• Pesticides: Types of chemical characteristics of pesticides and their adverse human and environmental effects.
  • European pesticide legislation: The EU framework for community action which promotes the sustainable use of pesticides.
  • Environmental legislation: The environmental policies and legislation applicable in a certain domain.
  • Irrigation systems: The methods and systems management in irrigation.
  • Budgetary principles: Principles of estimating and planning of forecasts for business activity, compile regular budget and reports.
  • Laboratory techniques: Techniques applied in the different fields of natural science in order to obtain experimental data such as gravimetric analysis, gas chromatography, electronic or thermic methods.
  • Biology: Tissues, cells, and functions of plant and animal organisms and their interdependencies and interactions with each other and the environment.
  • Pest control in plants: Types and features of pests in plants and crops. Different kinds of pest control methods, activities using conventional or biological methods taking into account the type of plant or crop, environmental and climate conditions and health and safety regulations. Storage and handling of products.
  • Agronomy: The study of combining agriculture production and protection and regeneration of natural environment. Includes the principles and methods of critical selection and adequate application methods for sustainability in agriculture.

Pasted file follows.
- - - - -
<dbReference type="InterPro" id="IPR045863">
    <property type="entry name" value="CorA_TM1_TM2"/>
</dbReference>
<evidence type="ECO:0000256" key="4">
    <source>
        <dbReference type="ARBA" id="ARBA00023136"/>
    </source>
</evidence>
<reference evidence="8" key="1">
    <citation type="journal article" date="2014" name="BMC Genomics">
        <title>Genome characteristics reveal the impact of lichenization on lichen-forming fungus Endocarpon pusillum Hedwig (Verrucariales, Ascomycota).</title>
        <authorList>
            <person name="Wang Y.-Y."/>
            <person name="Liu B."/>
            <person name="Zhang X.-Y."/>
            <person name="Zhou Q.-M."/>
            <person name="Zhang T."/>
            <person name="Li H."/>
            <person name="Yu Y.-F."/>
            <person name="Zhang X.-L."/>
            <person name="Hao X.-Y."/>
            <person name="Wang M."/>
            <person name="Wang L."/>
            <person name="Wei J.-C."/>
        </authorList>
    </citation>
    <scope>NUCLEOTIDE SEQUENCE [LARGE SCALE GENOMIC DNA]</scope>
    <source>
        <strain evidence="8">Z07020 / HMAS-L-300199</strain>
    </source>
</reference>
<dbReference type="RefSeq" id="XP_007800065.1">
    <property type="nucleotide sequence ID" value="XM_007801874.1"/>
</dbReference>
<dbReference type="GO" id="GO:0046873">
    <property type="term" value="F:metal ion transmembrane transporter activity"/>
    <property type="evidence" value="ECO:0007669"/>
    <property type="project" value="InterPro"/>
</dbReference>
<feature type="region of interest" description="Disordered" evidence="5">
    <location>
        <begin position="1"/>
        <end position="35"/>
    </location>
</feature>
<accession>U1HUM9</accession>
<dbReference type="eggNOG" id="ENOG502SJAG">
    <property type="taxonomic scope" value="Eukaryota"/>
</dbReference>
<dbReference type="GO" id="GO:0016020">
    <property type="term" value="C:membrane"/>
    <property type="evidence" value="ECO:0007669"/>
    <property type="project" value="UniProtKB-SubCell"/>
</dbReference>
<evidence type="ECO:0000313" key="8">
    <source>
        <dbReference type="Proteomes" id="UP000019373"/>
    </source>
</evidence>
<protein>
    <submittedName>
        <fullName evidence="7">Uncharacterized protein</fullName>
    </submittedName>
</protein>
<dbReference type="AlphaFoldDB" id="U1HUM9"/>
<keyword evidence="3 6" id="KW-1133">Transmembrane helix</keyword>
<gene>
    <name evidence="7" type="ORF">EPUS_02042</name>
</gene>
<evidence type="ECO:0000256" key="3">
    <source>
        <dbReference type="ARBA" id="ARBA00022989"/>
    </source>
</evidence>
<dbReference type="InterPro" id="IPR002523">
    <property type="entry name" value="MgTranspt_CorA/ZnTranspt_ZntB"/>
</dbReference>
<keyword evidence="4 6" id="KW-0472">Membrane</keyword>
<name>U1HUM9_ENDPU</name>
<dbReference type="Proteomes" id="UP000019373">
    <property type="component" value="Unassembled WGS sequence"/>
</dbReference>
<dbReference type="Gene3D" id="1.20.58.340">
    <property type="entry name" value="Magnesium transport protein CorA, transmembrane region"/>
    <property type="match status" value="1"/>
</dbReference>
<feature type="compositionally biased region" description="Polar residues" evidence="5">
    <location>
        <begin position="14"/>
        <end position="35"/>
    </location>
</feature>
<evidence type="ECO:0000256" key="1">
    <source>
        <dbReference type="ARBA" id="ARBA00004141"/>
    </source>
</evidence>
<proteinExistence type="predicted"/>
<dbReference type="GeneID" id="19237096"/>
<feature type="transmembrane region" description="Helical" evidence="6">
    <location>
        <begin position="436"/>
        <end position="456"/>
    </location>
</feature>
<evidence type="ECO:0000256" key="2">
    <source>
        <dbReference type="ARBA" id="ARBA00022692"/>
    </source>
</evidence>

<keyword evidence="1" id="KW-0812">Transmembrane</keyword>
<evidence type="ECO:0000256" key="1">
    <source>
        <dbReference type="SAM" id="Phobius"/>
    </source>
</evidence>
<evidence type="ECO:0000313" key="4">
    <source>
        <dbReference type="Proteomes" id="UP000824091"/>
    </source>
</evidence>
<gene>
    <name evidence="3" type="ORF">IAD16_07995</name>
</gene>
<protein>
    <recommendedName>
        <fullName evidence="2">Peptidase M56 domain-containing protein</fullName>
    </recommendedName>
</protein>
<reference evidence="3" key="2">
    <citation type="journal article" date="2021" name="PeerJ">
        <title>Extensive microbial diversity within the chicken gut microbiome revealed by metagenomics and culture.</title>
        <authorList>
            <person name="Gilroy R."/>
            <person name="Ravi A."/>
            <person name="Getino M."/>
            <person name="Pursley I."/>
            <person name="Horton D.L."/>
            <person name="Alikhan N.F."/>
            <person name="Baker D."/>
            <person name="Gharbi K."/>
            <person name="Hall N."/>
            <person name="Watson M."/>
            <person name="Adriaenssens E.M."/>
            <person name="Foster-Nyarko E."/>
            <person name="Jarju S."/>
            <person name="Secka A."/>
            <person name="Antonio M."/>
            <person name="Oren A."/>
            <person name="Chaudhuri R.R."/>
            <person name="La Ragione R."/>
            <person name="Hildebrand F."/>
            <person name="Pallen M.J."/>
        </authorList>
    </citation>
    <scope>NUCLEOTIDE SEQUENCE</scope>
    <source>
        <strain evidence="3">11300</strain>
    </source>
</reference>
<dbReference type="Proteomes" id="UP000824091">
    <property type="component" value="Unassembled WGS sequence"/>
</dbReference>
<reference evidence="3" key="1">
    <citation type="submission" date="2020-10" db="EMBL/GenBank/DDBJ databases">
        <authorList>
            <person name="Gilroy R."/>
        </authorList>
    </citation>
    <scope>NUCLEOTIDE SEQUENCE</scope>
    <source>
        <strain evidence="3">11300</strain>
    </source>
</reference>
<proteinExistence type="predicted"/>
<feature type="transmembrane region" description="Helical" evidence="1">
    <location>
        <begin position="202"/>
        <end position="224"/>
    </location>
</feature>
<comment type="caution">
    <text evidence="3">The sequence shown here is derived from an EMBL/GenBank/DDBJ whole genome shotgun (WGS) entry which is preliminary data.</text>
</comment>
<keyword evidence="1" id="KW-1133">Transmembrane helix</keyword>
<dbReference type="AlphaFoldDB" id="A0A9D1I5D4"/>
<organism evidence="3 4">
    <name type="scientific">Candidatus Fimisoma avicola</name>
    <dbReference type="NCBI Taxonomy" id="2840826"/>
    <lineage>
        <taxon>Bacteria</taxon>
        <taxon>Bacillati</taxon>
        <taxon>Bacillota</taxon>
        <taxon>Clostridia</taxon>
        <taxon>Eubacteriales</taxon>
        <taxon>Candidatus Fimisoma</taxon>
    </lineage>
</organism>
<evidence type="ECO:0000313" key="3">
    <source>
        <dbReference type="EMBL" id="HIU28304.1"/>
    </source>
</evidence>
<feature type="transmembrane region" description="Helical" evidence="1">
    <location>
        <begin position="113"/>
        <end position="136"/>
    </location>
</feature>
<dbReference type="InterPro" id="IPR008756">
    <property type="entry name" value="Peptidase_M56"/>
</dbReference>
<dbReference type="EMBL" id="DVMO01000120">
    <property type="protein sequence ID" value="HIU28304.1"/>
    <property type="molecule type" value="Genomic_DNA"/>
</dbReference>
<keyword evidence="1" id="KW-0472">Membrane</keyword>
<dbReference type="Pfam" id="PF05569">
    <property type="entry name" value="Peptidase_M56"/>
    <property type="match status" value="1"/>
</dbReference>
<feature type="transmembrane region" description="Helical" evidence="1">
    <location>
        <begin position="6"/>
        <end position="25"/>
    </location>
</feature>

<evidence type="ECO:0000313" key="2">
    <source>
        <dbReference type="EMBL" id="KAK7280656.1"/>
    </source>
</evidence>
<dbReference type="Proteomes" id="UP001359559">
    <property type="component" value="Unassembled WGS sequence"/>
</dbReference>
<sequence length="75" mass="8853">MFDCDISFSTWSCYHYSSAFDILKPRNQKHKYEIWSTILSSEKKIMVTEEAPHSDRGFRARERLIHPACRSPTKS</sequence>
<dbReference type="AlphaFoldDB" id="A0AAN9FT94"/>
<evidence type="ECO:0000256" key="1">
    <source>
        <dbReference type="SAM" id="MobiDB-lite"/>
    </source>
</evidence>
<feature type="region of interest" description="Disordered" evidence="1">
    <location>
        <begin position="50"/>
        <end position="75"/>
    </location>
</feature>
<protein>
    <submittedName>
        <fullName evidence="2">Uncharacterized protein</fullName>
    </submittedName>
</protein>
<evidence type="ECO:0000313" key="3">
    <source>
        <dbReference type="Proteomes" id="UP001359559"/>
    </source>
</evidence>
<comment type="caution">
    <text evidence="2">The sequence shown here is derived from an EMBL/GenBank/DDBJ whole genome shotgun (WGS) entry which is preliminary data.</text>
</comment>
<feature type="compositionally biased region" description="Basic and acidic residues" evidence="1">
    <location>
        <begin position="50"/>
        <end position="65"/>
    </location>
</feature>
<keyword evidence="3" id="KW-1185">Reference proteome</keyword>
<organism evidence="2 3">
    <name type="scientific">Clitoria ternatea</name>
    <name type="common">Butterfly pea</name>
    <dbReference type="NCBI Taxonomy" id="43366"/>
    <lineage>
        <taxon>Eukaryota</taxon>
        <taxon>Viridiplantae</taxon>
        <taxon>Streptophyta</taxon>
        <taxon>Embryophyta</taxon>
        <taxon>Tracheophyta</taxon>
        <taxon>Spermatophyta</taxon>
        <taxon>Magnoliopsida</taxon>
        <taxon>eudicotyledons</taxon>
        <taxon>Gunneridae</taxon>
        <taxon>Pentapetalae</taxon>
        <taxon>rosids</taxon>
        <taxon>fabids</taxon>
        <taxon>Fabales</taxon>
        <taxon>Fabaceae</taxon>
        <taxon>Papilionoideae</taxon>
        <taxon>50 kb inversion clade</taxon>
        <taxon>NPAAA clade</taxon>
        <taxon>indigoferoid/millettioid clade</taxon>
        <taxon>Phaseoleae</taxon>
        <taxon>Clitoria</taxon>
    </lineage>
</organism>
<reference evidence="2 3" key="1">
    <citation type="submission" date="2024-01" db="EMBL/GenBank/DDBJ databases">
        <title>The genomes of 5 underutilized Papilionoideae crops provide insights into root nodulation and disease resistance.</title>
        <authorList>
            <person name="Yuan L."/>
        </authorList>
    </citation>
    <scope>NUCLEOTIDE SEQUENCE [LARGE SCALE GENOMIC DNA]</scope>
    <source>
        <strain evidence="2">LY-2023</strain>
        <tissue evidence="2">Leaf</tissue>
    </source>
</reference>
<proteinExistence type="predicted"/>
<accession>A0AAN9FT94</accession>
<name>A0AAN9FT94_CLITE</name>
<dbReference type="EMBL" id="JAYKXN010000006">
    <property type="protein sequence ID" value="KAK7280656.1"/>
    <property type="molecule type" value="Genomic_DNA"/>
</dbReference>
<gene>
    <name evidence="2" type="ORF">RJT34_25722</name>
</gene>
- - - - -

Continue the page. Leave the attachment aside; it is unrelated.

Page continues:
• Plant harvest methods: The various methods, timing and equipment involved in harvesting different crops and plants.
  • Livestock species: Livestock species and relevant genetics.
  • Horticulture principles: The standard horticultural practices, including but not limited to planting, pruning, corrective pruning, and fertilisation.
  • Plant propagation: Types of different propagation methods, materials and seeds and their criteria for health and quality.
  • Plant disease control: Types and features of diseases in plants and crops. Different kinds of control methods, activities using conventional or biological methods taking into account the type of plant or crop, environmental and climate conditions and health and safety regulations. Storage and handling of products.

Essential skills and competences

These skills are necessary for the role of agronomist.

  • Perform laboratory tests: Carry out tests in a laboratory to produce reliable and precise data to support scientific research and product testing.
  • Manage nutrients: Collect and process samples of soil and plant tissue. Supervise the application of lime and fertilizers.